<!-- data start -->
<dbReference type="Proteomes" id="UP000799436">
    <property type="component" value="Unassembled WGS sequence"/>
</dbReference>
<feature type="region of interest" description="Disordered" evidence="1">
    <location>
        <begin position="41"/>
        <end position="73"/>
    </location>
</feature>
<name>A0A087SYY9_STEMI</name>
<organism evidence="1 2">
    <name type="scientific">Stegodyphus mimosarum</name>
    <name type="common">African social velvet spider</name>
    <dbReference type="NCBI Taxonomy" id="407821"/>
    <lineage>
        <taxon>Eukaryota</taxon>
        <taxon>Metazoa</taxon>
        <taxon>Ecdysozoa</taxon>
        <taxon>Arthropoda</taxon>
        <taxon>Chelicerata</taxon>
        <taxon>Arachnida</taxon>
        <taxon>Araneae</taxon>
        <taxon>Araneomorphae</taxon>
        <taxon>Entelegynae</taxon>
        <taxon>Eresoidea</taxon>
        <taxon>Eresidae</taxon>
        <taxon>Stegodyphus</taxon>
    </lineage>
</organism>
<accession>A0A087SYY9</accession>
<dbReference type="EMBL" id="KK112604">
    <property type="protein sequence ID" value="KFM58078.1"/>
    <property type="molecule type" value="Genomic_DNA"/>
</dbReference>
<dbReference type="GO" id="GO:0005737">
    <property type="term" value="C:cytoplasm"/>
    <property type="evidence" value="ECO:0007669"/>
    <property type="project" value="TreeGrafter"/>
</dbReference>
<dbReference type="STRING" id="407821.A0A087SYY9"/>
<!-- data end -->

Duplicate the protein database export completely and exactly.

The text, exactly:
<dbReference type="Proteomes" id="UP000799436">
    <property type="component" value="Unassembled WGS sequence"/>
</dbReference>
<feature type="region of interest" description="Disordered" evidence="1">
    <location>
        <begin position="41"/>
        <end position="73"/>
    </location>
</feature>
<name>A0A087SYY9_STEMI</name>
<organism evidence="1 2">
    <name type="scientific">Stegodyphus mimosarum</name>
    <name type="common">African social velvet spider</name>
    <dbReference type="NCBI Taxonomy" id="407821"/>
    <lineage>
        <taxon>Eukaryota</taxon>
        <taxon>Metazoa</taxon>
        <taxon>Ecdysozoa</taxon>
        <taxon>Arthropoda</taxon>
        <taxon>Chelicerata</taxon>
        <taxon>Arachnida</taxon>
        <taxon>Araneae</taxon>
        <taxon>Araneomorphae</taxon>
        <taxon>Entelegynae</taxon>
        <taxon>Eresoidea</taxon>
        <taxon>Eresidae</taxon>
        <taxon>Stegodyphus</taxon>
    </lineage>
</organism>
<accession>A0A087SYY9</accession>
<dbReference type="EMBL" id="KK112604">
    <property type="protein sequence ID" value="KFM58078.1"/>
    <property type="molecule type" value="Genomic_DNA"/>
</dbReference>
<dbReference type="GO" id="GO:0005737">
    <property type="term" value="C:cytoplasm"/>
    <property type="evidence" value="ECO:0007669"/>
    <property type="project" value="TreeGrafter"/>
</dbReference>
<dbReference type="STRING" id="407821.A0A087SYY9"/>